73 years ago, legendary pilot Amelia Earhart disappeared over the Pacific while trying to fly around the world equator. For decades, the whereabouts of the famed female pilot have been the subject of speculation. But recent discoveries on the remote South Pacific island are leading some to believe that Amelia may not may have survive for weeks-even months-as a castaway.
Sit right back and you’ll hear a tale…
"There is evidence on the island suggesting that a castaway was there for weeks and possibly months," Ric Gillespie, executive director of The International Group for Historic Aircraft Recovery (TIGHAR), told Discovery News.
The island that Ric is discussing is the island of Nikumaroro, an uninhabited island in the South Pacific. Ric and his team believe that Earhart and her navigator Fred Noonan may have landed on the island when their plane began to run out of fuel on that fateful flight in 1937.
"We noticed that the forest can be an excellent source of water for a castaway in an island where there is no fresh water. After heavy rain, you can easily collect water from the bowl-shaped hollows in the buka trees. We also found a campsite and nine fire features containing thousands of fish, turtle and bird bones. This might suggest that many meals took place there," Gillespie said.
TIGHAR's expedition to Nikumaroro was the tenth since 1989. During the previous campaigns, the team uncovered a number of artifacts which, combined with archival research, provide strong circumstantial evidence for a castaway presence.
Only evidence found were two buttons, parts of a pocket knife that was beaten apart to detach the blades for some reason, a cloth that appears to have been shaped as a bow, and cosmetic fragments of rouge from a woman's compact.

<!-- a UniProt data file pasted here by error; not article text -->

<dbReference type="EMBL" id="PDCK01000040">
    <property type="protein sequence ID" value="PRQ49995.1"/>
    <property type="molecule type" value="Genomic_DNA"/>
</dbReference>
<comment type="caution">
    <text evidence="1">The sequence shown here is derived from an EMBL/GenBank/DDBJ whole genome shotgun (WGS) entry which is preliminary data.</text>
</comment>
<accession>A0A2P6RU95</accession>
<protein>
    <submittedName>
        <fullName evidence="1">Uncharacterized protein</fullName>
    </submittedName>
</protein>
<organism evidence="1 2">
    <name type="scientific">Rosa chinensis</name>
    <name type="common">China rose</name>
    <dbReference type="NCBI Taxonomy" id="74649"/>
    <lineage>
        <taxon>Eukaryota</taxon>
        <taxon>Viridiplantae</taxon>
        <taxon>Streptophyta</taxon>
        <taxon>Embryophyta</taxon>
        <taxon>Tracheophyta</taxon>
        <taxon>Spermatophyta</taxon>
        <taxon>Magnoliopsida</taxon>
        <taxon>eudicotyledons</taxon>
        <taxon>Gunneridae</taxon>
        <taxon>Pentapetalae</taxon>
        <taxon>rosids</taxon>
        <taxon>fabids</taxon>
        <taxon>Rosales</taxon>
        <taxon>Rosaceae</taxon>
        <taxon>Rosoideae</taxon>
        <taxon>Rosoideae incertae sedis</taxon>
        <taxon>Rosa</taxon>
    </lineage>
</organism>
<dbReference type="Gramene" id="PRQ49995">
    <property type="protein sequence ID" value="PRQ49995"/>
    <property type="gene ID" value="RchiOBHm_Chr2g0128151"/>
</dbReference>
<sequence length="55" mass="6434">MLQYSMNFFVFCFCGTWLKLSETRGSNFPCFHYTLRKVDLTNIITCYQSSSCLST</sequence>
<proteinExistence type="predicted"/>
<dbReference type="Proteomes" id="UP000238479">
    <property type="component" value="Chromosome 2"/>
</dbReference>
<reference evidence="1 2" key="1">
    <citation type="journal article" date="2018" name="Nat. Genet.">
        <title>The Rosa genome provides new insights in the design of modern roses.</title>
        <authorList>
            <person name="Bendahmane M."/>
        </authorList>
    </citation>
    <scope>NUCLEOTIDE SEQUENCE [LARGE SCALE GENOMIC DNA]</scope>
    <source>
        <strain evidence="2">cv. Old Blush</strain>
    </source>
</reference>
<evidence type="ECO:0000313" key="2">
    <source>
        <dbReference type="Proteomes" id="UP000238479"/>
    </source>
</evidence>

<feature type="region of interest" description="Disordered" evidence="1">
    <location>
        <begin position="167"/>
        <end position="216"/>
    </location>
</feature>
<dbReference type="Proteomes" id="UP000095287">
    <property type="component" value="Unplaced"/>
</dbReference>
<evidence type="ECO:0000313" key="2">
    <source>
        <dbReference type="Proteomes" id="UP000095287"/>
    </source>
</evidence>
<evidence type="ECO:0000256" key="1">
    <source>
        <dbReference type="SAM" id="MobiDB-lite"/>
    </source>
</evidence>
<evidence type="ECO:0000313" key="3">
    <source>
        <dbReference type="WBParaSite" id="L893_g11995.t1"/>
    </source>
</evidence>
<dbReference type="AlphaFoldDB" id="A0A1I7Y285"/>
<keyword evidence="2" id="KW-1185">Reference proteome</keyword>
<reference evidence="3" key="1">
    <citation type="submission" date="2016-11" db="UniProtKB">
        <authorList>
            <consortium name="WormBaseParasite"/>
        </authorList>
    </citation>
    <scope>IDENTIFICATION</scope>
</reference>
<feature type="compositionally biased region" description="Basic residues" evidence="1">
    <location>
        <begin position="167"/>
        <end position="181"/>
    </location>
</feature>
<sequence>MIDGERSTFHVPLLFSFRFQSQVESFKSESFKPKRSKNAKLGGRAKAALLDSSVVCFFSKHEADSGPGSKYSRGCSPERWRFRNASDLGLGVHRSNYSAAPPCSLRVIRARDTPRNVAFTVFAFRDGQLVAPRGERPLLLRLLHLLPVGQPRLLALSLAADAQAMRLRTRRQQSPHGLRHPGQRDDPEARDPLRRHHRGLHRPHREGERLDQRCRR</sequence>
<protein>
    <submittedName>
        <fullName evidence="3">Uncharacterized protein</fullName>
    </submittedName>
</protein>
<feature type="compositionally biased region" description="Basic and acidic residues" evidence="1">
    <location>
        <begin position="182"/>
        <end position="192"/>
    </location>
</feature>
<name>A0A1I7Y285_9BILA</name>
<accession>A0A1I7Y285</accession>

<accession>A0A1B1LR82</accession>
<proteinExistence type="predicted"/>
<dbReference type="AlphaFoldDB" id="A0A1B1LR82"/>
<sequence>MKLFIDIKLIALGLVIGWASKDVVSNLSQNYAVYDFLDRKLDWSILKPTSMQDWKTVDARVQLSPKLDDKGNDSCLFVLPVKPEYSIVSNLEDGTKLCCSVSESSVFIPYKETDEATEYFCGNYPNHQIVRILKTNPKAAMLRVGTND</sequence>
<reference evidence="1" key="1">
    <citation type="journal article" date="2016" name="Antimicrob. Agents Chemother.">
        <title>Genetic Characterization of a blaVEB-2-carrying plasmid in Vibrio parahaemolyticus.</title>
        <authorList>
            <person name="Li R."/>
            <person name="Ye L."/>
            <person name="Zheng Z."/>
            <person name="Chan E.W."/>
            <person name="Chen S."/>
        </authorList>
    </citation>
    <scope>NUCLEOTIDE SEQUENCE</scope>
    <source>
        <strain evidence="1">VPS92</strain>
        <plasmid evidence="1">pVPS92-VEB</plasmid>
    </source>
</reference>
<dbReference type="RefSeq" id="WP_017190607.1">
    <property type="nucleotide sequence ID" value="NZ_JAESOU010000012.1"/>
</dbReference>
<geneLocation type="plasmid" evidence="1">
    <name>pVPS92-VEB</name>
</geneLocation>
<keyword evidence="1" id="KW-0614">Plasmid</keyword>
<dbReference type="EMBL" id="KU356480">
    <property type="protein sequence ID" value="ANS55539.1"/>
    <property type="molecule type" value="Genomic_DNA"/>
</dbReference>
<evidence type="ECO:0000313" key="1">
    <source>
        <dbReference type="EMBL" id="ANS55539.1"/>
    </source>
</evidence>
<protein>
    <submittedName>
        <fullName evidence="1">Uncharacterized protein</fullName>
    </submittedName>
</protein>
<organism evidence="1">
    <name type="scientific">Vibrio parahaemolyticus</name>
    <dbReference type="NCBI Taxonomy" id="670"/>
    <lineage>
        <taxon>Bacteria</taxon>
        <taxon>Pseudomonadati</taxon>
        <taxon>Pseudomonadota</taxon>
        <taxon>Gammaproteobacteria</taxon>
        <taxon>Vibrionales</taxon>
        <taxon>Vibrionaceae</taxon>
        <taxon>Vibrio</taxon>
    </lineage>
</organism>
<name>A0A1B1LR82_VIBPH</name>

It was at this same campsite in 1940 that skeletal remains were discovered there. The remains were described by British Colonial Service Officer Gerald Gallagher (who also discovered them) to be "more likely female than male," "more likely white than Polynesian or other Pacific Islander," "most likely between 5 feet 5 inches and 5 feet 9 inches in height." Sadly the bones have been lost over the years.
These recent discoveries at the campsite, combined with the 70-year-old skeletal discovery, suggest that Earhart’s end may have been more agonizing than originally thought. Abandoned for weeks on a desert island where temperatures often exceed 100 degrees, even in the shade, Earhart may have succumbed to any number of causes, including injury and infection, food poisoning from toxic fish, or simply dehydration.
Sadly though even in light of these recent discoveries, the last days of the Amelia Earhart will remain a mystery.